And if they’re happy today, yes, I have to plan. But don’t get stressed out about what I can control, what might come a year from now five years from now, or what freaks me out the most 20 years from now when she’s an adult and I’m in my sixties and you know, is she going to be independent and will she be working?
Where is she going to live? You know, that’s kind of out of my control instead of focusing on what I can control today and give her or your child the best advocacy and support that you can. Advocacy is tough speaking up sometimes to teachers or doctors and acting for second opinions is a tough thing to do.
But if you feel in your gut that you need to ask for that a second opinion or go to a second doctor, or you know, is crazy as you might think you are for and do it because your kids can’t, they need it. Especially your special ones. They need you to do it for them on their behalf and never feel. Um, embarrassed or shame or, or number, question yourself for it.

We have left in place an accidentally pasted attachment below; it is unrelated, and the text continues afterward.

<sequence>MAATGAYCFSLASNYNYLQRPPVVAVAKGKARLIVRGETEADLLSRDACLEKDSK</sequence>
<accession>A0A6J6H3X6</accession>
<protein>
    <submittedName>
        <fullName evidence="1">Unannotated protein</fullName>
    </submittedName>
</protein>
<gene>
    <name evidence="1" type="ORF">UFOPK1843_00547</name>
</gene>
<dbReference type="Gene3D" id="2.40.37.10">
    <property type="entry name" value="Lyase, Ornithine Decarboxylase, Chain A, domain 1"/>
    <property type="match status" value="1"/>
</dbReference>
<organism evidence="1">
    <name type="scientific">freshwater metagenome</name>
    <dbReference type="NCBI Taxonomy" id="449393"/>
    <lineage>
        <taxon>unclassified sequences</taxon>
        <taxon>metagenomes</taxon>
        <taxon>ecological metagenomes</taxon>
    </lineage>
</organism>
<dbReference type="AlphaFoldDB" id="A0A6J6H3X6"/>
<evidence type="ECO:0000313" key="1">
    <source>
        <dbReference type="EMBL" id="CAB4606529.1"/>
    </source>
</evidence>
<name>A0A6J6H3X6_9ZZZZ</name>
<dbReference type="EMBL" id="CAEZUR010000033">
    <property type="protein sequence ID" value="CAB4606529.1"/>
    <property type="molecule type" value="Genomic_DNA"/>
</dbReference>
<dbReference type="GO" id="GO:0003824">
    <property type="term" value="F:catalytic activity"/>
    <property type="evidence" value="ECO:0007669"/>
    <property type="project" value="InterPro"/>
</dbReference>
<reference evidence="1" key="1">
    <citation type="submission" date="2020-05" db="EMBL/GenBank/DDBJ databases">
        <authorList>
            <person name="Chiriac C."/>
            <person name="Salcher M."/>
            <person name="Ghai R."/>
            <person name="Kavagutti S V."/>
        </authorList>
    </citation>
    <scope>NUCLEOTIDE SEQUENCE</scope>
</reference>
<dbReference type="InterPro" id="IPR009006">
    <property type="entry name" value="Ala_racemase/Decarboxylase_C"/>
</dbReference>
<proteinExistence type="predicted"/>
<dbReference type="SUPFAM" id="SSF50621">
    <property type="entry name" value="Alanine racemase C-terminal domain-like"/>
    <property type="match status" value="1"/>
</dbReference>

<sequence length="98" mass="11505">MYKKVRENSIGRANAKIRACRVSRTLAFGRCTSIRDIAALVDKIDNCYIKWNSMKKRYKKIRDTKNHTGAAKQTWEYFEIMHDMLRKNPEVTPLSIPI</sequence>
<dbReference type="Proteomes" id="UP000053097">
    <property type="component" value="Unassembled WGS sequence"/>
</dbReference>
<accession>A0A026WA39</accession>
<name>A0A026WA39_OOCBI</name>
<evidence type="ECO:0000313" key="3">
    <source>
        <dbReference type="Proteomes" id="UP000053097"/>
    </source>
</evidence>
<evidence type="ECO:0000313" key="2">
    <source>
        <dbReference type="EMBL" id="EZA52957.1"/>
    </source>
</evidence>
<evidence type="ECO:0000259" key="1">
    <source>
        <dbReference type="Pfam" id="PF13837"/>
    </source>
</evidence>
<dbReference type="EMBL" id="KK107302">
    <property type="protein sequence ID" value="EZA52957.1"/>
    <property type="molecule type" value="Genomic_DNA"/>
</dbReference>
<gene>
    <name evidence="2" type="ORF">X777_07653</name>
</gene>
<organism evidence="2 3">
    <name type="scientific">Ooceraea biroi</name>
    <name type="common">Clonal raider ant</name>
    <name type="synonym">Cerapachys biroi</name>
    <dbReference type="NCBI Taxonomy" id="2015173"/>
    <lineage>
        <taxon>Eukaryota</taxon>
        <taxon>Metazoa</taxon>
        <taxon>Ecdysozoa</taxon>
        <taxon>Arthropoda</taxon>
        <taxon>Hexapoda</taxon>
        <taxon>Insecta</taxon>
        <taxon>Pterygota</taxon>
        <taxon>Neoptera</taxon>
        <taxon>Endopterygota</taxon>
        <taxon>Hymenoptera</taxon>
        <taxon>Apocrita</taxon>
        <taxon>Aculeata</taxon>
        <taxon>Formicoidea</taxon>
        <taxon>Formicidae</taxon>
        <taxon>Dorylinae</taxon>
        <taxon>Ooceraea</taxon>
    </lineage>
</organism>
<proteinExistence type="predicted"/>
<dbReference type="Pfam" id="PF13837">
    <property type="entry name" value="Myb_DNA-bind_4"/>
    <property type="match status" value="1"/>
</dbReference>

That’s that’s, you know, that’s what you should be doing anyways, but even more so for the special ones.
David Hirsch: It’s good advice because if you’re not advocating for your kids, who would be right, you know them better than anybody else.
Josh Jacobs: Correct.
David Hirsch: And it’s not a science so much as it is a little bit of an art to raise a child and to try to figure out, you know, how to get them to reach their full potential.
Josh Jacobs: Absolutely. And you know, the other advice I would say is get to know your community, get to know your neighbors, get to know your people. We really try, you know, alleys in this phase the last two years where anytime we meet someone, she wants to hug them and she wants us to hug them and mean one time my wife answered the door.